While that’s going on seal your glitter carefully up where it came from. That stuff should be a controlled substance.

Glitter Tree

Now find yourself a decent length of wire. I have this stuff that I pulled out of an old downed telephone pole many years back. It’s copper wire with various colours of wrapping. I picked gray as a neutral.

Glitter Tree

The wire should, doubled, be probably twice the length of your little tree diagram from top to bottom.

Glitter Tree

Take the bottom stick and fold the wire in half around the centre of it. Twist the wire several times to hold it in place, and keep twisting to create about 0.5 to 1cm of space between the first stick and the second one.

Glitter Tree

Twist on the second stick in the same way, twisting again to leave some space.

Glitter Tree

Keep going with all your sticks, leaving spaces in between.

Glitter Tree

When you’re done, you should have a large amount of wire coming off the top of the tree. You can use this to create a loop for hanging or whatever you like. I left mine long so the people I was giving it to would have room to work with. Twist and turn your sticks to make the “tree” more three-dimensional, and hang it somewhere pretty!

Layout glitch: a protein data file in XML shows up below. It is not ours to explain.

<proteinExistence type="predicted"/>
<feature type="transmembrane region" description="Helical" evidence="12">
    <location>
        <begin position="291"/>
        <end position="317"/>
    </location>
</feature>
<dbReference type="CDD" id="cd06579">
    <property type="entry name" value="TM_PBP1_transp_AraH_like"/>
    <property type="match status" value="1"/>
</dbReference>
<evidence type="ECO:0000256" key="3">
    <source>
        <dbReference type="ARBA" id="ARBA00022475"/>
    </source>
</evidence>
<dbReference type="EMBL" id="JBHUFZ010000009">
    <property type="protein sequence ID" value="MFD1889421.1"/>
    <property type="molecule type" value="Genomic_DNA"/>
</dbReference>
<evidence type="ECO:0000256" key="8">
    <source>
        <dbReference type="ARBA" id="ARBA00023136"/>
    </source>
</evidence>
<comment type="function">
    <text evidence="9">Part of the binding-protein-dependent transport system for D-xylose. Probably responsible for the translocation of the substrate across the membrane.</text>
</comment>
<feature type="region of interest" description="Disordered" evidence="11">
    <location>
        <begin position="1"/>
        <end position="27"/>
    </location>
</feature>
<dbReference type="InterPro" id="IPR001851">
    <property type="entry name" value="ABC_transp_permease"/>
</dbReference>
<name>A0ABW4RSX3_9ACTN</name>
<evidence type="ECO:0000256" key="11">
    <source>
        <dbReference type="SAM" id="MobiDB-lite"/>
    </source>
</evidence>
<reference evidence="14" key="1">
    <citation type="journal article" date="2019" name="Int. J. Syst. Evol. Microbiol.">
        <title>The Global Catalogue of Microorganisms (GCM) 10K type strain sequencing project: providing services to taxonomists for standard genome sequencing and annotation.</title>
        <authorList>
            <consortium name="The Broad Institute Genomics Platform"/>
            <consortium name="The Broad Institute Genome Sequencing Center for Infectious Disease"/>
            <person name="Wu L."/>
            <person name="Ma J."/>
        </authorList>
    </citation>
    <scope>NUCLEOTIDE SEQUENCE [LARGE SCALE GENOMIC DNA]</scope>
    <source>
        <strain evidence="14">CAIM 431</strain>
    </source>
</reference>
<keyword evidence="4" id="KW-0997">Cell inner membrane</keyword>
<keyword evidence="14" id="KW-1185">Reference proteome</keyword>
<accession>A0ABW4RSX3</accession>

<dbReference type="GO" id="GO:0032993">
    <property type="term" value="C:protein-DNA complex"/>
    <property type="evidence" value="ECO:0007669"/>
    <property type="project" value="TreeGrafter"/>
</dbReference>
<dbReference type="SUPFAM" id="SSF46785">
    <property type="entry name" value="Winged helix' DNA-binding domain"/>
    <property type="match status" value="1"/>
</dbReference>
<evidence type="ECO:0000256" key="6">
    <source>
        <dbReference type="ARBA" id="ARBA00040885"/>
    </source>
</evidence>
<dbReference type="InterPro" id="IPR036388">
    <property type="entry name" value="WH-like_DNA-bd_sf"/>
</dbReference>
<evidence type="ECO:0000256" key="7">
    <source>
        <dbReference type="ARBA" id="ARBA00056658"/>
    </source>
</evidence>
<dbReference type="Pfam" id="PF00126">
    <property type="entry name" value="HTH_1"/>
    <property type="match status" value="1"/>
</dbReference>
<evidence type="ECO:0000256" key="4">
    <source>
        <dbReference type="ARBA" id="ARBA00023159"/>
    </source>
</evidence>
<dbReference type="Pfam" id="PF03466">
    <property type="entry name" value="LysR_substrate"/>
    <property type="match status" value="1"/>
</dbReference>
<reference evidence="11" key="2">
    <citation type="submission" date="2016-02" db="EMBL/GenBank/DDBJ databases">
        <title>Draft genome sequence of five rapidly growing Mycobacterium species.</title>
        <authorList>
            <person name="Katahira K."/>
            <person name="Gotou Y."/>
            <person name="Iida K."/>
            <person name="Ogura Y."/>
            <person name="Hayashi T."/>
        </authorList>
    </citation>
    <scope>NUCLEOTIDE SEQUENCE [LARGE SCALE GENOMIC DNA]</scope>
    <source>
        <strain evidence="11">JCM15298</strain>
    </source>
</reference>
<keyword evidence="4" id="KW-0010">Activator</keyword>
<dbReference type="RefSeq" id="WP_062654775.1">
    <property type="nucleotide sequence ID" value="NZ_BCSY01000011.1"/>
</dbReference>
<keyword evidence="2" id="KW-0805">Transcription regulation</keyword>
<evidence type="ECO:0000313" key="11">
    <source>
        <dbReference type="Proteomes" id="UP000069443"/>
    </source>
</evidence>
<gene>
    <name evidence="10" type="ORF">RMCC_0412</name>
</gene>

Glitter Tree

Jelly(fish) Mobile

Jelly Jelly Mobile 71

You guys. Guys. Seriously. This might be the best thing I’ve ever done. And I have to give it away. Fortunately I’m giving it to someone very, very special, so all the effort that went into it is definitely worth it. I can see that this sort of project could be used in all sorts of different situations: you could have it simply as a delightful window decoration; a baby’s mobile; as the modified shade on some LED chandeliers (like this one from IKEA); a room separator … anything. really. This one in particular is … a rainbow jellyfish.